The building that housed the Guys & Dolls is still standing.
The Marimba Coffee House
The Marimba Coffee House on High Bridge, Newcastle (off Grey Street) was another venue opened by Mike Jeffery. The Marimba opened in 1959 serving Italian food and snacks during the day at prices students could afford. However at night it became a private membership club with jazz being served up by some of the best musicians around. These included Tommy Henderson’s Latin American Group and others such as the Bernie Thorpe Trio and Mike Carr’s Emcee Four. Unofficially, the jazz sessions at the Marimba continued long after midnight.
The Marimba was open for just over a year before being gutted by fire. The building that housed the Marimba no longer exists. That building and those surrounding it were demolished and have been rebuilt.
The Majestic Ballroom
The Majestic Ballroom on the junction of Westgate Road and Clayton Street was originally built as a cinema. In the late 1950’s it was converted to a ballroom and became the Majestic. During the late fifties and early sixties the “Maj” was a very popular venue for dancing. A Cumbrian group – Rue & The Rockets were the resident band at the Majestic for a number of years and had a massive following in Newcastle.
The Majestic Ballroom is probably most famous for hosting the Beatles very first appearance in the city on 28th January 1963. Other acts that appeared at the Majestic Ballroom in the sixties include; The Moody Blues, The Kinks, The Spencer Davis Group, The Hollies, Van Morrison and the Small Faces.
The Majestic closed as a music venue in 1967 and became the Gala Bingo Hall. When the bingo hall closed in 2005, the Academy Music Group bought the building and converted it back to a music venue.
‘Change Is’ opened with a flourish on 9th February 1969 with a promise of first class entertainment from the best acts around.. The club was situated on Bath Lane, Newcastle and was spread over three floors with a reception, a disco and a cabaret room, all with curved walls. The lavishly decorated premises had once been the Piccadilly Club, which was run by Dennis Stafford who was later jailed for the 1967 murder of Angus Sibbett in the notorious ‘One-Armed Bandit’ case.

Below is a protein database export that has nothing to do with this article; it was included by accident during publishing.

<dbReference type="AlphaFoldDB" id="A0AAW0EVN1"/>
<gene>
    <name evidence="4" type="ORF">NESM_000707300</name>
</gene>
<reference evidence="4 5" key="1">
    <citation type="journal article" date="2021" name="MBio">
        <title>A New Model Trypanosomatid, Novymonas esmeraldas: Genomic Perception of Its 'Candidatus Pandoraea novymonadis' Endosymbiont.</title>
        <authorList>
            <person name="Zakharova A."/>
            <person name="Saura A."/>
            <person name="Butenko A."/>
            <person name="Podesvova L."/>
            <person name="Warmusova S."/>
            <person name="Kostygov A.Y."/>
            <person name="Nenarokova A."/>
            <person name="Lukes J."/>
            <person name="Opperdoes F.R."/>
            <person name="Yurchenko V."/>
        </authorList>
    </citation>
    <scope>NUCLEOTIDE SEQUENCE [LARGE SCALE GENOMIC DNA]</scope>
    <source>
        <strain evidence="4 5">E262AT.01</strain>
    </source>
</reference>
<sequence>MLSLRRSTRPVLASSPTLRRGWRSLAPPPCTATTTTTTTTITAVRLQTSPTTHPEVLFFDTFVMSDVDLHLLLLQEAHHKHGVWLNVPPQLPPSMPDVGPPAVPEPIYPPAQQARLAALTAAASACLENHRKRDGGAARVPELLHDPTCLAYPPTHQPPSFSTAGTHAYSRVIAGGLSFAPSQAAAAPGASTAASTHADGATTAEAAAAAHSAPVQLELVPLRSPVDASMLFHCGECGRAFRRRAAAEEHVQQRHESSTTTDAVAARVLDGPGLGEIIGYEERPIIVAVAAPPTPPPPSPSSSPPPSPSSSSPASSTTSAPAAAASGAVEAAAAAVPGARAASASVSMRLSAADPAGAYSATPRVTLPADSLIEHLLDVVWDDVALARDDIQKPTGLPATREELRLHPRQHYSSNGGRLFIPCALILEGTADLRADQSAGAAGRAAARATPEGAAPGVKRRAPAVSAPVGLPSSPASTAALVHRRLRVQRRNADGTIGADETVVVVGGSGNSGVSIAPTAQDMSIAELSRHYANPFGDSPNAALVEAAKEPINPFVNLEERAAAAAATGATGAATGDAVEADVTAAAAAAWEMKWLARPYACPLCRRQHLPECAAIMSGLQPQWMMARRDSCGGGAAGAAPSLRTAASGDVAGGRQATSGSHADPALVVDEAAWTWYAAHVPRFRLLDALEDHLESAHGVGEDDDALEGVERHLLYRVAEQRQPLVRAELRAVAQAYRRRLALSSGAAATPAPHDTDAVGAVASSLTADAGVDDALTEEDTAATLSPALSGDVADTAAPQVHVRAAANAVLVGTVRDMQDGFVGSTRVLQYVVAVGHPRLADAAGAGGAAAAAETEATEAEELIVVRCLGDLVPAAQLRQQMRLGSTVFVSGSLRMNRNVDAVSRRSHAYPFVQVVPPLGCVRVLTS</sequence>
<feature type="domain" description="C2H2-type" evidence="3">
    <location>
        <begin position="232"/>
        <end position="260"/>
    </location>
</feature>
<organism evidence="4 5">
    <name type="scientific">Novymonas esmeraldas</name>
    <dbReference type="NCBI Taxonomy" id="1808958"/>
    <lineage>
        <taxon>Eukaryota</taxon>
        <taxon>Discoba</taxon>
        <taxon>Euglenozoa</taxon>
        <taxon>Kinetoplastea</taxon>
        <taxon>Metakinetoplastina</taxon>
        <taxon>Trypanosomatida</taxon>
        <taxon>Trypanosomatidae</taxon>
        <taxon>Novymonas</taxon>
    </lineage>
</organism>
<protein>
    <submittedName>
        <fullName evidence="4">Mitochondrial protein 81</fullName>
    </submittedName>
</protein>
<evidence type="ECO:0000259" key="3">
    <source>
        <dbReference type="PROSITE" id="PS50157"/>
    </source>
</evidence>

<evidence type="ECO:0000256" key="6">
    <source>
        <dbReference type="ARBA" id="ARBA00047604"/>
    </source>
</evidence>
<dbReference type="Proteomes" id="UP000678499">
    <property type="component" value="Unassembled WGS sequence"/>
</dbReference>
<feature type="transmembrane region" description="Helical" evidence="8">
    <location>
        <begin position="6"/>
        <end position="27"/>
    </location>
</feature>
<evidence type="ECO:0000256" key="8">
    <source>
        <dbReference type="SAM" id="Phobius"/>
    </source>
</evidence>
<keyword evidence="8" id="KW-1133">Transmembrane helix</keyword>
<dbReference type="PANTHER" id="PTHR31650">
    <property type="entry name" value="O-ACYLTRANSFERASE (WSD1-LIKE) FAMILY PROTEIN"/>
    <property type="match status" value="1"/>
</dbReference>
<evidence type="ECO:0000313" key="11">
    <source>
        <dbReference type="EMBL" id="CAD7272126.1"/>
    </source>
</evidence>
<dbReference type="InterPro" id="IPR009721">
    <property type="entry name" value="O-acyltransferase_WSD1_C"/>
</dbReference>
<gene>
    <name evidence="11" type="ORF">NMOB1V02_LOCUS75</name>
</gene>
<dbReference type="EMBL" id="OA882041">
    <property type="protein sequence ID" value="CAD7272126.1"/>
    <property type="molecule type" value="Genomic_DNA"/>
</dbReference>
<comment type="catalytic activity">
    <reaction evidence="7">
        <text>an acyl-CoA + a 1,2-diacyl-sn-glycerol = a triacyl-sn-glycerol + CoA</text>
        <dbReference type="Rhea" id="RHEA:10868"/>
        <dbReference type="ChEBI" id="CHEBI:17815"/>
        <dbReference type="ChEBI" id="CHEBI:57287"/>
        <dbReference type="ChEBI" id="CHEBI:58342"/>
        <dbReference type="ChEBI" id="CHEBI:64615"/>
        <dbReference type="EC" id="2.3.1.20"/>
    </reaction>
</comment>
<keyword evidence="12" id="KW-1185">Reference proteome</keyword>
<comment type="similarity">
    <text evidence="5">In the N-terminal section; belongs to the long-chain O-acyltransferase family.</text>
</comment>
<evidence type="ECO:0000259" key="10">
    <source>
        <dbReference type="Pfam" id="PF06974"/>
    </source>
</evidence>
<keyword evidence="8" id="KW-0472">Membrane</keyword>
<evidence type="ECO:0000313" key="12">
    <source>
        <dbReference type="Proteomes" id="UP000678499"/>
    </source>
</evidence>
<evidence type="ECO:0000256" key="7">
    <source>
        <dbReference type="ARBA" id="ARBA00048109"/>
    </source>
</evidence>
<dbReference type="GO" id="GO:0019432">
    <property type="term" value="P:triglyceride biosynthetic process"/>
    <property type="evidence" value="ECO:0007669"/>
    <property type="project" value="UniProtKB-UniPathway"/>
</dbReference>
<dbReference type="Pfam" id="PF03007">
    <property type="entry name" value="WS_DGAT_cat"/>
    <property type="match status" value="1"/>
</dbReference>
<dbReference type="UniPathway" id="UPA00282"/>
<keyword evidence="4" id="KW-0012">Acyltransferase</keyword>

‘Change Is’ was financed by comedian, Bob Monkhouse who teamed up with Newcastle entrepreneur Ronnie Markham in an attempt to open a club that would offer something different to the many other clubs in the city at that time. The concept was that the club would not be the same from one week to the next. It was said that the floor levels could be permutated fifteen different ways and that the décor could be changed at will by projecting images onto the curved walls. The sound system was said to be second to none.
Things started to go wrong the following year when Bob Monkhouse found out that Ronnie Markham (who later rebranded himself as the hypnotist – Romark) had been helping himself to the club takings and cooking the books.
The club closed as ‘Change Is’ and reopened as Bloomers.
The Oxford Galleries
The Oxford Galleries opened as a ballroom in 1925 and was a popular haunt for dancers through to the late sixties. From then on it changed from a dance hall to a night club and over the years had various names – Tiffany’s, the Ritzy, Ikon, The Studio, Central Park, Diva, Liquid Envy the latest being Club LQ.
The Cavendish Club at the bottom of Grey Street opened as a nightclub in the early sixties and became part of the Bailey Group. Along with La Dolce Vita, the Cavendish featured some of the best acts on the cabaret circuit. When the Grey Street premises closed in the mid-seventies, the New Cavendish opened at the site previously occupied by ‘Change Is’ and ‘Bloomers’ on Bath Lane.
Here’s a few other pictures that should bring back the golden age of northeast clubbing: –